Now you're going to introduce a Cancel button within the order flow of your app. Cancelling an order at any point in the order process sends the user back to the StartFragment. To handle this behavior, you'll learn about tasks and back stack in Android.

Tasks

Activities in Android exist within tasks. When you open an app for the first time from the launcher icon, Android creates a new task with your main activity. A task is a collection of activities that the user interacts with when performing a certain job (i.e. checking email, creating a cupcake order, taking a photo).

Activities are arranged in a stack, known as a back stack, where each new activity the user visits gets pushed onto the back stack for the task. You can think of it as a stack of pancakes, where each new pancake is added on top of the stack. The activity on the top of the stack is the current activity the user is interacting with. The activities below it on the stack have been put in the background and have been stopped.

517054e483795b46.png

The back stack is useful for when the user wants to navigate backwards. Android can remove the current activity from the top of the stack, destroy it, and start the activity underneath it again. It's known as popping an activity off the stack, and bringing the previous activity to the foreground for the user to interact with. If the user wants to go back multiple times, Android will keep popping the activities off the top of the stack until you get closer to the bottom of the stack. When there are no more activities in the backstack, the user is brought back to the launcher screen of the device (or to the app that launched this one).

Let's look at the version of the Words app that you implemented with 2 activities: MainActivity and DetailActivity.

When you first launch the app, the MainActivity opens and is added to the task's back stack.

4bc8f5aff4d5ee7f.png

When you click on a letter, the DetailActivity is launched and pushed onto the backstack. This means the DetailActivity has been created, started, and resumed so the user can interact with it. The MainActivity is put into the background, and shown with the gray background color in the diagram.

80f7c594ae844b84.png

If you tap the Back button, the DetailActivity is popped off the back stack and the DetailActivity instance is destroyed and finished.

80f532af817191a4.png

Then the next item on top of the back stack (the MainActivity) is brought to the foreground.

85004712d2fbcdc1.png

In the same way that the back stack can keep track of activities that have been opened by the user, the back stack can also track the fragment destinations the user has visited with the help of the Jetpack Navigation component.

fe417ac5cbca4ce7.png

The Navigation library allows you to pop a fragment destination off the back stack each time the user hits the Back button. This default behavior comes for free, without you needing to implement any of it. You would only need to write code if you need custom back stack behavior, which you will be doing for the Cupcake app.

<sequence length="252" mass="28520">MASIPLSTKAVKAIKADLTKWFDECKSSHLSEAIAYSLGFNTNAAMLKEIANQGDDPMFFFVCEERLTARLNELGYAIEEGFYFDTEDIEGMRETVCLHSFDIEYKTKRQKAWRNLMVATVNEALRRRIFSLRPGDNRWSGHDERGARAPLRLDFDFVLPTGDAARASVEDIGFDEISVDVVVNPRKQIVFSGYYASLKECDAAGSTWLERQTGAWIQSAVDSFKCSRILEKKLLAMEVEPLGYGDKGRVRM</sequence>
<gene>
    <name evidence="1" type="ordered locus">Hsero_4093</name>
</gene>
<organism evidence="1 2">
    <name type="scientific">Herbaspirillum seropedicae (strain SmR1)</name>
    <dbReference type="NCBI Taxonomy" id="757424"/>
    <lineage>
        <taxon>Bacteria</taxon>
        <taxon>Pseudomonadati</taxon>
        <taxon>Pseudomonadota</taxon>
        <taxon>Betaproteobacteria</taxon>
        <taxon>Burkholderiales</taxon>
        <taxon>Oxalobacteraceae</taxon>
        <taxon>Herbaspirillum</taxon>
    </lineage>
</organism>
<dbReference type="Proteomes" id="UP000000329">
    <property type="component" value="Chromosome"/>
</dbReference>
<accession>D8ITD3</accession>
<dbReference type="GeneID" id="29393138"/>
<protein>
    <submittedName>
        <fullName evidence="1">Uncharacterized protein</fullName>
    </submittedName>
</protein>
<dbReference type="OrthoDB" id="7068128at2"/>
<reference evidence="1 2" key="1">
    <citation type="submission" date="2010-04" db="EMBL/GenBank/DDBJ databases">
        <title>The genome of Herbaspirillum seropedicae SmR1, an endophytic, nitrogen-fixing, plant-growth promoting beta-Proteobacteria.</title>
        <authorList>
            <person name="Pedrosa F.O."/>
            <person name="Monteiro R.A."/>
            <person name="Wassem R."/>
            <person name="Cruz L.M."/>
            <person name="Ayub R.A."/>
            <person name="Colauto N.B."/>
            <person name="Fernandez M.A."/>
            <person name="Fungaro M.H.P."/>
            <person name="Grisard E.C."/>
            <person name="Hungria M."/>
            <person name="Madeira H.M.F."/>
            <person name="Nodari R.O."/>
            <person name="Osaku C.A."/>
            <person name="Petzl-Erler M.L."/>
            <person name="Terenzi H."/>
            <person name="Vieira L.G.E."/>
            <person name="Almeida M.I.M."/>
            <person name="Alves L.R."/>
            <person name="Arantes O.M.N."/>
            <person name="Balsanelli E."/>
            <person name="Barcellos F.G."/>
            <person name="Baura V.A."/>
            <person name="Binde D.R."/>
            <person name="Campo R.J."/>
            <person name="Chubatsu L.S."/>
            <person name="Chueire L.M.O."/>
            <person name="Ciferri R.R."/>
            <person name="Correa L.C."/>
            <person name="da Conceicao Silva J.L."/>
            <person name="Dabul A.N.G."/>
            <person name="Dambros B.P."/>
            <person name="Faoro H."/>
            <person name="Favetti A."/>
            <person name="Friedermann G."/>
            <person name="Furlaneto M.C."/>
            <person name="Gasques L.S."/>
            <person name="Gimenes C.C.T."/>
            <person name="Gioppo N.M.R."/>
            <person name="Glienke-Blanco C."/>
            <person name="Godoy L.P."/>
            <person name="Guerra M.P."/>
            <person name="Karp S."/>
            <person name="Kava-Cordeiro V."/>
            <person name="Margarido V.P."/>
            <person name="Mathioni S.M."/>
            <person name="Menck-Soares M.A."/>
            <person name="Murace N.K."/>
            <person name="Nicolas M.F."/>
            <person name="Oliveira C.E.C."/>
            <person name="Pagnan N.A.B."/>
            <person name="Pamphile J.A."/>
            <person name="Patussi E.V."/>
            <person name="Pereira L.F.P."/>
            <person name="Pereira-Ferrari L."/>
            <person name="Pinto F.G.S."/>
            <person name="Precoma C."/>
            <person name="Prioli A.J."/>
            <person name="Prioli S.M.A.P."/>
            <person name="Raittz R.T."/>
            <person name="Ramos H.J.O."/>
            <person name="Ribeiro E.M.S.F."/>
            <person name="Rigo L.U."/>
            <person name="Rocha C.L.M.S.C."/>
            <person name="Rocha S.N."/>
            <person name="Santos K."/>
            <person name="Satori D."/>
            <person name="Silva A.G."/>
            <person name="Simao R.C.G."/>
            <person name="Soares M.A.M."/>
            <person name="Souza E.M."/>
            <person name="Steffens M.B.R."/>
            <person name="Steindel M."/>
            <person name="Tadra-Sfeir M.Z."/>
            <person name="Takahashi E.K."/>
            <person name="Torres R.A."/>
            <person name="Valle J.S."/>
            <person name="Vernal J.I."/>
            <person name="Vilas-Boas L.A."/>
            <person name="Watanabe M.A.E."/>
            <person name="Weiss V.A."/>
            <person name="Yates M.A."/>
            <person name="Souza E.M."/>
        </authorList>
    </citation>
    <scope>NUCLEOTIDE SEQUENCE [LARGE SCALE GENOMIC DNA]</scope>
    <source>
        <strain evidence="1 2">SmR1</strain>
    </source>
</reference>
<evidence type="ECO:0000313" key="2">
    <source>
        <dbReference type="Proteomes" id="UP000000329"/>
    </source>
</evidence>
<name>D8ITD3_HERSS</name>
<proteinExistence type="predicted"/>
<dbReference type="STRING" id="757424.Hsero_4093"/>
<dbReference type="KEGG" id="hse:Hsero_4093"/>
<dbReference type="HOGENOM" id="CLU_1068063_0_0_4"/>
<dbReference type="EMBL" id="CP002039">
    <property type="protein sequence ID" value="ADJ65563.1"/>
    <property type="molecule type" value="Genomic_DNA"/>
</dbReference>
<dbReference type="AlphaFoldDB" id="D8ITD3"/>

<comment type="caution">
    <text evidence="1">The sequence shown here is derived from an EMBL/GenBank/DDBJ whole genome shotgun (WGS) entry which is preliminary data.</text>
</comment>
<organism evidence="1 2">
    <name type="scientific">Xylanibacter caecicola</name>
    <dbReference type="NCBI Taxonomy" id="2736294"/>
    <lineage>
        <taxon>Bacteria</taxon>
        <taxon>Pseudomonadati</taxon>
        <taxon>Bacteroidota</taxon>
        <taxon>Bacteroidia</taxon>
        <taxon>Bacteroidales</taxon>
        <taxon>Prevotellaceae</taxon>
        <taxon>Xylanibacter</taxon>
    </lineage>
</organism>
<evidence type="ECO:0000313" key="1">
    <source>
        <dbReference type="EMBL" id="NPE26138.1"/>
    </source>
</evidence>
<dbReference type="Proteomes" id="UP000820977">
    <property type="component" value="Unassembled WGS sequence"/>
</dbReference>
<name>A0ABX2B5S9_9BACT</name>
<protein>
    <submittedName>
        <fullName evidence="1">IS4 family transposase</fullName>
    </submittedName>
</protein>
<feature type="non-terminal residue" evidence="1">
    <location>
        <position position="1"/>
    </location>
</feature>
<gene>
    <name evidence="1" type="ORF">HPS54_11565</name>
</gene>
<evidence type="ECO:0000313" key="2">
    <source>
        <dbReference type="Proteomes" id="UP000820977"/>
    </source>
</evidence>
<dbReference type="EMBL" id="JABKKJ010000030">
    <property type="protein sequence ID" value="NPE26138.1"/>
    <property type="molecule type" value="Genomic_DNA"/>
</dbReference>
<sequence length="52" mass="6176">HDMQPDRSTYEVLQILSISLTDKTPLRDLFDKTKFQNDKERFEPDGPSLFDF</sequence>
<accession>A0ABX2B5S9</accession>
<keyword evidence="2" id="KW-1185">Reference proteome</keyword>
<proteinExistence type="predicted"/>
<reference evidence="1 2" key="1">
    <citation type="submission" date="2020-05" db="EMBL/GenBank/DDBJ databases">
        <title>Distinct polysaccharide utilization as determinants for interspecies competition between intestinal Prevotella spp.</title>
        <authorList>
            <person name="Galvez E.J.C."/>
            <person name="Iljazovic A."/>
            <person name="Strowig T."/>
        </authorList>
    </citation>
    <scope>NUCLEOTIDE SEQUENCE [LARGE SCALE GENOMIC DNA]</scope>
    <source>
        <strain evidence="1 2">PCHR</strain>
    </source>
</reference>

Default behavior of Cupcake app

Let's look at how the back stack works in the Cupcake app. There's only one activity in the app, but there are multiple fragment destinations that the user navigates through. Hence it's desired for the Back button to return to a previous fragment destination each time it is tapped.

When you first open the app, the StartFragment destination is shown. That destination gets pushed on top of the stack.

cf0e80b4907d80dd.png

After you select a quantity of cupcakes to order, you navigate to the FlavorFragment, which gets pushed onto the back stack.

39081dcc3e537e1e.png

When you select a flavor and tap Next, you navigate to the PickupFragment, which gets pushed onto the back stack.

37dca487200f8f73.png

And finally, once you select a pickup date and tap Next, you navigate to the SummaryFragment, which gets added to the top of the back stack.

d67689affdfae0dd.png

From the SummaryFragment, say that you tap the Back or Up button. The SummaryFragment gets popped off the stack and destroyed.

215b93fd65754017.png

The PickupFragment is now on top of the back stack and gets shown to the user.

37dca487200f8f73.png

Tap Back or Up button again. The PickupFragment is popped off the stack, and then the FlavorFragment is shown.

Tap Back or Up button again. The FlavorFragment is popped off the stack, and then the StartFragment is shown.

As you navigate backwards to earlier steps in the order flow, only one destination is popped off at a time. But in the next task, you will be adding a cancel order feature to the app. This may require you to pop off multiple destinations in the back stack at once in order to return the user to the StartFragment to start a new order.

e3dae0f492450207.png

Modify the back stack in the Cupcake app

Modify the FlavorFragment, PickupFragment, and SummaryFragment classes and layout files in order to offer a Cancel order button to the user.

Add navigation action

First add navigation actions to the navigation graph in your app, so that it's possible for the user to navigate back to the StartFragment from subsequent destinations.

  1. Open the Navigation Editor by going to the res > navigation > nav_graph.xml file and selecting the Design view.
  2. Currently, there is an action from the startFragment to flavorFragment, an action from the flavorFragment to the pickupFragment, and an action from the pickupFragment to the summaryFragment.